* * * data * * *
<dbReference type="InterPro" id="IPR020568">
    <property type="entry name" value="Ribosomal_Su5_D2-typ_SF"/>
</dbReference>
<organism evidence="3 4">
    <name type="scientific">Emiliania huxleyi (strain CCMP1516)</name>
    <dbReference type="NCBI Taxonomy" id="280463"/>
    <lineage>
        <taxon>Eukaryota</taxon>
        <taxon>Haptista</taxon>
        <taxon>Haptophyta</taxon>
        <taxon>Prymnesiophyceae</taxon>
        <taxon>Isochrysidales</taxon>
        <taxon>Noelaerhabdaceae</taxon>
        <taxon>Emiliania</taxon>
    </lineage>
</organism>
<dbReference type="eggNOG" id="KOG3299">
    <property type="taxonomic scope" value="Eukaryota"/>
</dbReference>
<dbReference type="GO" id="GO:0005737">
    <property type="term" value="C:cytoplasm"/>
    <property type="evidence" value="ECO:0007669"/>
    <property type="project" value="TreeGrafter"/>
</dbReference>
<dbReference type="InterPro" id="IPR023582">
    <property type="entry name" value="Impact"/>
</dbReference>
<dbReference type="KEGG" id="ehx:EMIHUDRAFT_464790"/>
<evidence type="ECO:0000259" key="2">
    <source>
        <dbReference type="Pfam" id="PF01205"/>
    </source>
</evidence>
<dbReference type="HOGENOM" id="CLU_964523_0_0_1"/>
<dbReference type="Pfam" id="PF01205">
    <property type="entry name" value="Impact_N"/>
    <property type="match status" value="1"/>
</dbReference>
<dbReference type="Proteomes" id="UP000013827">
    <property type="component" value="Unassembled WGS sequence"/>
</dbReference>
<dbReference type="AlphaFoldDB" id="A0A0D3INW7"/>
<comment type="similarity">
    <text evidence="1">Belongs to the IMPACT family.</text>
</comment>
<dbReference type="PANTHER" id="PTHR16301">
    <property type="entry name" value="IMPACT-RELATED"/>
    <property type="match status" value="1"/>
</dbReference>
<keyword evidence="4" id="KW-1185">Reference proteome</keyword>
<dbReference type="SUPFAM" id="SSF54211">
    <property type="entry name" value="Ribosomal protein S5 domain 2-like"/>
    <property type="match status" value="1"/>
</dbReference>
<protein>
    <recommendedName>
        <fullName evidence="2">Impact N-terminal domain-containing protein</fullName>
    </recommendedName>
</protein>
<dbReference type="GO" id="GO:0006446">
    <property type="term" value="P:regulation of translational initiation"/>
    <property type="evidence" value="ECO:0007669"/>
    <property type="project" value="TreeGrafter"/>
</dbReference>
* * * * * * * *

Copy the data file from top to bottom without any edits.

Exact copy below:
<dbReference type="InterPro" id="IPR020568">
    <property type="entry name" value="Ribosomal_Su5_D2-typ_SF"/>
</dbReference>
<organism evidence="3 4">
    <name type="scientific">Emiliania huxleyi (strain CCMP1516)</name>
    <dbReference type="NCBI Taxonomy" id="280463"/>
    <lineage>
        <taxon>Eukaryota</taxon>
        <taxon>Haptista</taxon>
        <taxon>Haptophyta</taxon>
        <taxon>Prymnesiophyceae</taxon>
        <taxon>Isochrysidales</taxon>
        <taxon>Noelaerhabdaceae</taxon>
        <taxon>Emiliania</taxon>
    </lineage>
</organism>
<dbReference type="eggNOG" id="KOG3299">
    <property type="taxonomic scope" value="Eukaryota"/>
</dbReference>
<dbReference type="GO" id="GO:0005737">
    <property type="term" value="C:cytoplasm"/>
    <property type="evidence" value="ECO:0007669"/>
    <property type="project" value="TreeGrafter"/>
</dbReference>
<dbReference type="InterPro" id="IPR023582">
    <property type="entry name" value="Impact"/>
</dbReference>
<dbReference type="KEGG" id="ehx:EMIHUDRAFT_464790"/>
<evidence type="ECO:0000259" key="2">
    <source>
        <dbReference type="Pfam" id="PF01205"/>
    </source>
</evidence>
<dbReference type="HOGENOM" id="CLU_964523_0_0_1"/>
<dbReference type="Pfam" id="PF01205">
    <property type="entry name" value="Impact_N"/>
    <property type="match status" value="1"/>
</dbReference>
<dbReference type="Proteomes" id="UP000013827">
    <property type="component" value="Unassembled WGS sequence"/>
</dbReference>
<dbReference type="AlphaFoldDB" id="A0A0D3INW7"/>
<comment type="similarity">
    <text evidence="1">Belongs to the IMPACT family.</text>
</comment>
<dbReference type="PANTHER" id="PTHR16301">
    <property type="entry name" value="IMPACT-RELATED"/>
    <property type="match status" value="1"/>
</dbReference>
<keyword evidence="4" id="KW-1185">Reference proteome</keyword>
<dbReference type="SUPFAM" id="SSF54211">
    <property type="entry name" value="Ribosomal protein S5 domain 2-like"/>
    <property type="match status" value="1"/>
</dbReference>
<protein>
    <recommendedName>
        <fullName evidence="2">Impact N-terminal domain-containing protein</fullName>
    </recommendedName>
</protein>
<dbReference type="GO" id="GO:0006446">
    <property type="term" value="P:regulation of translational initiation"/>
    <property type="evidence" value="ECO:0007669"/>
    <property type="project" value="TreeGrafter"/>
</dbReference>